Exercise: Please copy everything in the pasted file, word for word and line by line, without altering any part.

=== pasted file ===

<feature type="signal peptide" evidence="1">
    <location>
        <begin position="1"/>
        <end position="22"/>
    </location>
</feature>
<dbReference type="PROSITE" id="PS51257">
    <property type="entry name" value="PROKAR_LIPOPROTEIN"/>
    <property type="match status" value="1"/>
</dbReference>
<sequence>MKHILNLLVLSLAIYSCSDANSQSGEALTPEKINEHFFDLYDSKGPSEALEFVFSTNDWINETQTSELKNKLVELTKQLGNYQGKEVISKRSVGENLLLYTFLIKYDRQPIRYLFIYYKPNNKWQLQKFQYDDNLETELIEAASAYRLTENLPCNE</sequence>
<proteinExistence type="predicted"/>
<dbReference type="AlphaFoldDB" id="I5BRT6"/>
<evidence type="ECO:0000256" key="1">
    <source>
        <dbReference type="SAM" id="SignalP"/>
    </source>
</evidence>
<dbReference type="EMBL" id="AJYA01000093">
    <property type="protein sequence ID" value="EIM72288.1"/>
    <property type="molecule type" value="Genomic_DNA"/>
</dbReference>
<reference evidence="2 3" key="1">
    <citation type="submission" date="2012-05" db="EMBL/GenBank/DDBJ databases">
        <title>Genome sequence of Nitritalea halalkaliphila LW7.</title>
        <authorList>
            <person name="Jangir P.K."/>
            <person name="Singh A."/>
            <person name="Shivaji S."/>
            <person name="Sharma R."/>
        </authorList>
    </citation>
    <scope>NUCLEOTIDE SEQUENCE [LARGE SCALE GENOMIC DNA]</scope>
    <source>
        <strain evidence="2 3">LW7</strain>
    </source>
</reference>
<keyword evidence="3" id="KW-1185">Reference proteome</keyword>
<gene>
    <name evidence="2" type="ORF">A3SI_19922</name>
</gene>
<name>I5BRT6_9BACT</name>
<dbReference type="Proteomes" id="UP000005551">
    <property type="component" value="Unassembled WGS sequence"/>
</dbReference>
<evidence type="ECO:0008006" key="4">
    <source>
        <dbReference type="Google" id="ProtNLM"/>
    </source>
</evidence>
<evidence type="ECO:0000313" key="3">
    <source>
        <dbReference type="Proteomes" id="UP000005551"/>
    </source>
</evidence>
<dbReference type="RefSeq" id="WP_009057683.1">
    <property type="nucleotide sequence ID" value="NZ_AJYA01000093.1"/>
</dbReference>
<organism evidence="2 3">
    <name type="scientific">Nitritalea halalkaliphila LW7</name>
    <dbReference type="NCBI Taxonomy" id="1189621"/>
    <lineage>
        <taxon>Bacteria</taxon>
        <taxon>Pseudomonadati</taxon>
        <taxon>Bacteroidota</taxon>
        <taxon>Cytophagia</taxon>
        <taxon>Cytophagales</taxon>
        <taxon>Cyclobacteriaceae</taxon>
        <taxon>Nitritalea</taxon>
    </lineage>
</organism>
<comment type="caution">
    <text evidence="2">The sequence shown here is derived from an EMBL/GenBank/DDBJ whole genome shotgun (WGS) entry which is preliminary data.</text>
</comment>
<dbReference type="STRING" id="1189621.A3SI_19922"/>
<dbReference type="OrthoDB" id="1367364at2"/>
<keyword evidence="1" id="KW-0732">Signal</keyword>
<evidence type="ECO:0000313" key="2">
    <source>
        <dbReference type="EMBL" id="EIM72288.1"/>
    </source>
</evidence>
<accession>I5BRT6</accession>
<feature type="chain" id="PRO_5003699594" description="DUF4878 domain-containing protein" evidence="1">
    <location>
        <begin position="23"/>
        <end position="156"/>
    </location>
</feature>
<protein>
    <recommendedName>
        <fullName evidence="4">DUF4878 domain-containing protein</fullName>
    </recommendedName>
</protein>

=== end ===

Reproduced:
<feature type="signal peptide" evidence="1">
    <location>
        <begin position="1"/>
        <end position="22"/>
    </location>
</feature>
<dbReference type="PROSITE" id="PS51257">
    <property type="entry name" value="PROKAR_LIPOPROTEIN"/>
    <property type="match status" value="1"/>
</dbReference>
<sequence>MKHILNLLVLSLAIYSCSDANSQSGEALTPEKINEHFFDLYDSKGPSEALEFVFSTNDWINETQTSELKNKLVELTKQLGNYQGKEVISKRSVGENLLLYTFLIKYDRQPIRYLFIYYKPNNKWQLQKFQYDDNLETELIEAASAYRLTENLPCNE</sequence>
<proteinExistence type="predicted"/>
<dbReference type="AlphaFoldDB" id="I5BRT6"/>
<evidence type="ECO:0000256" key="1">
    <source>
        <dbReference type="SAM" id="SignalP"/>
    </source>
</evidence>
<dbReference type="EMBL" id="AJYA01000093">
    <property type="protein sequence ID" value="EIM72288.1"/>
    <property type="molecule type" value="Genomic_DNA"/>
</dbReference>
<reference evidence="2 3" key="1">
    <citation type="submission" date="2012-05" db="EMBL/GenBank/DDBJ databases">
        <title>Genome sequence of Nitritalea halalkaliphila LW7.</title>
        <authorList>
            <person name="Jangir P.K."/>
            <person name="Singh A."/>
            <person name="Shivaji S."/>
            <person name="Sharma R."/>
        </authorList>
    </citation>
    <scope>NUCLEOTIDE SEQUENCE [LARGE SCALE GENOMIC DNA]</scope>
    <source>
        <strain evidence="2 3">LW7</strain>
    </source>
</reference>
<keyword evidence="3" id="KW-1185">Reference proteome</keyword>
<gene>
    <name evidence="2" type="ORF">A3SI_19922</name>
</gene>
<name>I5BRT6_9BACT</name>
<dbReference type="Proteomes" id="UP000005551">
    <property type="component" value="Unassembled WGS sequence"/>
</dbReference>
<evidence type="ECO:0008006" key="4">
    <source>
        <dbReference type="Google" id="ProtNLM"/>
    </source>
</evidence>
<evidence type="ECO:0000313" key="3">
    <source>
        <dbReference type="Proteomes" id="UP000005551"/>
    </source>
</evidence>
<dbReference type="RefSeq" id="WP_009057683.1">
    <property type="nucleotide sequence ID" value="NZ_AJYA01000093.1"/>
</dbReference>
<organism evidence="2 3">
    <name type="scientific">Nitritalea halalkaliphila LW7</name>
    <dbReference type="NCBI Taxonomy" id="1189621"/>
    <lineage>
        <taxon>Bacteria</taxon>
        <taxon>Pseudomonadati</taxon>
        <taxon>Bacteroidota</taxon>
        <taxon>Cytophagia</taxon>
        <taxon>Cytophagales</taxon>
        <taxon>Cyclobacteriaceae</taxon>
        <taxon>Nitritalea</taxon>
    </lineage>
</organism>
<comment type="caution">
    <text evidence="2">The sequence shown here is derived from an EMBL/GenBank/DDBJ whole genome shotgun (WGS) entry which is preliminary data.</text>
</comment>
<dbReference type="STRING" id="1189621.A3SI_19922"/>
<dbReference type="OrthoDB" id="1367364at2"/>
<keyword evidence="1" id="KW-0732">Signal</keyword>
<evidence type="ECO:0000313" key="2">
    <source>
        <dbReference type="EMBL" id="EIM72288.1"/>
    </source>
</evidence>
<accession>I5BRT6</accession>
<feature type="chain" id="PRO_5003699594" description="DUF4878 domain-containing protein" evidence="1">
    <location>
        <begin position="23"/>
        <end position="156"/>
    </location>
</feature>
<protein>
    <recommendedName>
        <fullName evidence="4">DUF4878 domain-containing protein</fullName>
    </recommendedName>
</protein>